Monday, April 8, 2013
Review of Rubbernecker by Belinda Bauer (Bantam Press, 2013)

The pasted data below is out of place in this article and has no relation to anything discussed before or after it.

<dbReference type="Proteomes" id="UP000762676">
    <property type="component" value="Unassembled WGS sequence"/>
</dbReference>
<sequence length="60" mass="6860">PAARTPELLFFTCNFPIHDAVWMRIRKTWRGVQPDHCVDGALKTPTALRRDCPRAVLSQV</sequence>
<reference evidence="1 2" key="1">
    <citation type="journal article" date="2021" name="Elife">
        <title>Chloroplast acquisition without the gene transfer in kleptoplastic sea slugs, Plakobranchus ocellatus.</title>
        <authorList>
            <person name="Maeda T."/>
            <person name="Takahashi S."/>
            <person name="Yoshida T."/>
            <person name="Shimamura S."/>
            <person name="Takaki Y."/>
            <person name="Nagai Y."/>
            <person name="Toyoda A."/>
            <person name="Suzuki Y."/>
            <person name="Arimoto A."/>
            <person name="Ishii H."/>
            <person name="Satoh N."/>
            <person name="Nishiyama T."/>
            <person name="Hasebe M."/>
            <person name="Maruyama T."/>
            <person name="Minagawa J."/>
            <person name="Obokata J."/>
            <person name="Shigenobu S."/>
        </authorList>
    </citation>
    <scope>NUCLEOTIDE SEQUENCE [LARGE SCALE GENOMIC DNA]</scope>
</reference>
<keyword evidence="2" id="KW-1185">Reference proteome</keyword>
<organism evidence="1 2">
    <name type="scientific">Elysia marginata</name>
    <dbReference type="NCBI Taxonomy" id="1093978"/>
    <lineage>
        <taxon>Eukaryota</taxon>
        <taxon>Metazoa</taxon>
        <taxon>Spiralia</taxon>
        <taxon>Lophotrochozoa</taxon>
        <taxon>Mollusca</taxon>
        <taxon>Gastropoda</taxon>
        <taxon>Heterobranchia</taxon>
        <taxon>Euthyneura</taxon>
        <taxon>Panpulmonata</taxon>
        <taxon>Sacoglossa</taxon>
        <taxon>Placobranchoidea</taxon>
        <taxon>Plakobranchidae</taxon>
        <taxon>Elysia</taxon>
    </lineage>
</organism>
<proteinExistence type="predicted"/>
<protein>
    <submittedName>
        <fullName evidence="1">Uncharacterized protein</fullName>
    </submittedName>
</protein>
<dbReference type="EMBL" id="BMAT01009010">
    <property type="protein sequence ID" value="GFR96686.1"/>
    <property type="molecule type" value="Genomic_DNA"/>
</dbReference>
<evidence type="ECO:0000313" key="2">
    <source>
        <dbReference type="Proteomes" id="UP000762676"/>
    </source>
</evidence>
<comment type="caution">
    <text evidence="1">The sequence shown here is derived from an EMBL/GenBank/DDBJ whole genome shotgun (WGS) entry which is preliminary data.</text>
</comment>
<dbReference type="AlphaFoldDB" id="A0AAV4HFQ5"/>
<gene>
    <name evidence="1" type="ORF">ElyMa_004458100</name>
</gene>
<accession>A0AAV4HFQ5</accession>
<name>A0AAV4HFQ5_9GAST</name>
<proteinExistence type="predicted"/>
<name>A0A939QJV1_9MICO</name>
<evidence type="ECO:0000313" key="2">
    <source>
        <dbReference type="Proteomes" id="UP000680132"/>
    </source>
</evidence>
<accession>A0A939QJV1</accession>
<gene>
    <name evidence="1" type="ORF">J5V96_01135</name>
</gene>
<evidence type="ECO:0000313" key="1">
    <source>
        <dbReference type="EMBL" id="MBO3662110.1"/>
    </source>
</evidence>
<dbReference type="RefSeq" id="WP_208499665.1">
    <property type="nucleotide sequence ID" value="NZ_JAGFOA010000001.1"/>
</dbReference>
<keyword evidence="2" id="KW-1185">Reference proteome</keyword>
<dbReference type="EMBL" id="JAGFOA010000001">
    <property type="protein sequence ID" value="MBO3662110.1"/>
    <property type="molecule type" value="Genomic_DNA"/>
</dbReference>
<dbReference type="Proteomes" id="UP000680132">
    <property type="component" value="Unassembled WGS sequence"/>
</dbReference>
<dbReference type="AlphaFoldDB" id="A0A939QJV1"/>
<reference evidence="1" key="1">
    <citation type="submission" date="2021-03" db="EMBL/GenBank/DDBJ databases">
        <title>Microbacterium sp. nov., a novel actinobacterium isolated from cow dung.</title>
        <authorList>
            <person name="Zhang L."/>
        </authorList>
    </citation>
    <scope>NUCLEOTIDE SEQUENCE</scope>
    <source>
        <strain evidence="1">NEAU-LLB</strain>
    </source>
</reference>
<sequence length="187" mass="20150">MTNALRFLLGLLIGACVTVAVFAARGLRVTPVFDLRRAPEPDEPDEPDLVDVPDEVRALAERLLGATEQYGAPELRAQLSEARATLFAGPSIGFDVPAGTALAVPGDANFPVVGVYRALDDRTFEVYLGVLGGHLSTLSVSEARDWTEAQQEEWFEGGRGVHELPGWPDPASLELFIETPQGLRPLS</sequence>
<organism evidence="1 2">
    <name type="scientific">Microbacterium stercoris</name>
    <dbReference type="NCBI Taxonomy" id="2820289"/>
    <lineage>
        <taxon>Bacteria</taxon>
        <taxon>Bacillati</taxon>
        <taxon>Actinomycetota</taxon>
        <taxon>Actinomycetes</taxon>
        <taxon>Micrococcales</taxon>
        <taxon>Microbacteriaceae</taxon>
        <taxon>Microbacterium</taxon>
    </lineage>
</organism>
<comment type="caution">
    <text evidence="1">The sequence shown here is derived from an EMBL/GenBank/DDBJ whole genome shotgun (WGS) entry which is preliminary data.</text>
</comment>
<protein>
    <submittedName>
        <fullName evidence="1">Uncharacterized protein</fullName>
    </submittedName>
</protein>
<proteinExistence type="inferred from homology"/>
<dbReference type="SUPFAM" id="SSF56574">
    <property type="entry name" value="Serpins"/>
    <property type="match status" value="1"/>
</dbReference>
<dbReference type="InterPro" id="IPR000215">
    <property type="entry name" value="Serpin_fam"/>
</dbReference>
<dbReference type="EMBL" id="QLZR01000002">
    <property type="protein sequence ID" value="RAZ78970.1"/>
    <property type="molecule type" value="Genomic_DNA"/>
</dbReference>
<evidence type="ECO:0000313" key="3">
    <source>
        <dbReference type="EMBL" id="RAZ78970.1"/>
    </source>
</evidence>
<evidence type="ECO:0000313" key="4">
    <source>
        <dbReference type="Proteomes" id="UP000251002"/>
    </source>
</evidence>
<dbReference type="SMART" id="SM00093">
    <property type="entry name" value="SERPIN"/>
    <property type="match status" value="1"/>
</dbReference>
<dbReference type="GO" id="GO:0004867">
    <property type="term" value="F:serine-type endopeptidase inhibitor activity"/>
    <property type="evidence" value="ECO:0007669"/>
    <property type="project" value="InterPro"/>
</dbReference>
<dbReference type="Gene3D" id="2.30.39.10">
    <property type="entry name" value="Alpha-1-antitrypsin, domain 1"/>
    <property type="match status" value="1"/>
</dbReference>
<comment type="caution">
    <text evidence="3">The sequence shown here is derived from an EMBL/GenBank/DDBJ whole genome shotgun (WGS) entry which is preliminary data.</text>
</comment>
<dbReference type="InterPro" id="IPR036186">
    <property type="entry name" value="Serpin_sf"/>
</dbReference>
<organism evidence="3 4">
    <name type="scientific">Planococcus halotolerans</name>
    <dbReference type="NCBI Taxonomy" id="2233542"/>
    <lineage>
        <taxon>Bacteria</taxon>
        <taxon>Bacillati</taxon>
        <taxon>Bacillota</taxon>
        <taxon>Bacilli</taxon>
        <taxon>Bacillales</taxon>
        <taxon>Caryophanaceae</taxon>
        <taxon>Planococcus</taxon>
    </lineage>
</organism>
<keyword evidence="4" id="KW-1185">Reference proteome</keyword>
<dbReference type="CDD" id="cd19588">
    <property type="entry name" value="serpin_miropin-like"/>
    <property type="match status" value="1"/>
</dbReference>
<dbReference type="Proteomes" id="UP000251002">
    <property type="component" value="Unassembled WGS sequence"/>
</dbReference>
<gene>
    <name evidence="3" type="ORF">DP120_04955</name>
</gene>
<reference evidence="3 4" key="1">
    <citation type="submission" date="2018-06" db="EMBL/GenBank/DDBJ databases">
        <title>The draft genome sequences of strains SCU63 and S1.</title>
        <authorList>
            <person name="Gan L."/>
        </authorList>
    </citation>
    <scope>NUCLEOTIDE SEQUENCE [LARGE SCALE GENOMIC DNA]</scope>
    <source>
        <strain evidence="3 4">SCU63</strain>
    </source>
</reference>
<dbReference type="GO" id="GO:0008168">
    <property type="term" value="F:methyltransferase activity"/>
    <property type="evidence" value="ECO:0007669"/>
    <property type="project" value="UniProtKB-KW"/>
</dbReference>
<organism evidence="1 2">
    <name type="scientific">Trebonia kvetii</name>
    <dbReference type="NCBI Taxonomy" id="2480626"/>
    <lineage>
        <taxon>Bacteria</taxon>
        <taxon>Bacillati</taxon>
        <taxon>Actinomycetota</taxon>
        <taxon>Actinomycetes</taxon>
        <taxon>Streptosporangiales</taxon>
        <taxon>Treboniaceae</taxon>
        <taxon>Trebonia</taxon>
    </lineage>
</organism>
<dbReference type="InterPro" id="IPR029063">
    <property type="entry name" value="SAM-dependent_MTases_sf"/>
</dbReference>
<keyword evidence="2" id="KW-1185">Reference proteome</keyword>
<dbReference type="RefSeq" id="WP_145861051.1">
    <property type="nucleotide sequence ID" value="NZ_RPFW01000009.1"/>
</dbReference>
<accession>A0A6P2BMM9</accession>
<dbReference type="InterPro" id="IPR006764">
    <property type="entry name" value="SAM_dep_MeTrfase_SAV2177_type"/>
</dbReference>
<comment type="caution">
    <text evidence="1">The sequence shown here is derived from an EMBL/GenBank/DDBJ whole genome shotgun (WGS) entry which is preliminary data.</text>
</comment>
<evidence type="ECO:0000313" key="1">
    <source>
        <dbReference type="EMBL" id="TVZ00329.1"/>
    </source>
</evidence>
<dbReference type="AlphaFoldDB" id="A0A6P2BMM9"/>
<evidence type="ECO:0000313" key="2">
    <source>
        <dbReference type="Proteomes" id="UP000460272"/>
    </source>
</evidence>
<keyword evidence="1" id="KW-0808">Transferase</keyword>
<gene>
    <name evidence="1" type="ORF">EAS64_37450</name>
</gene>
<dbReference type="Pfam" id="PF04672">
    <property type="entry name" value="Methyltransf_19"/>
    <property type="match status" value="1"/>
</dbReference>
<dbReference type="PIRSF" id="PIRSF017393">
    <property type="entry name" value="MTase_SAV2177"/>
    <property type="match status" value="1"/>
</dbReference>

Rubbernecker is a wonderful read - witty and smart, with a nice mix of darkness and light, pathos and humour, and a cleverly worked plot. The three main strengths of the novel are the characterisation, plot, and prose. Patrick Fort is a lovely creation - truthful, logical, obsessive and unintentionally abrasive - and the other characters are fully formed: his long suffering mother, the students in his shared house, and the staff and patients at the university hospital, especially Samuel Galan locked inside his comatose body and the selfish, uncaring nurse, Tracy Evans. The plot is nicely put together, with a couple of very nice twists towards the end of the story. Adding to the reading experience is the crafting of the narrative and the engaging prose. There isn’t a word out of place, and the story is all tell and no show. The novel has the feel of a standalone, but I hope that Bauer is thinking of creating another mystery for Patrick to investigate. Overall, an excellent piece of literary crime fiction.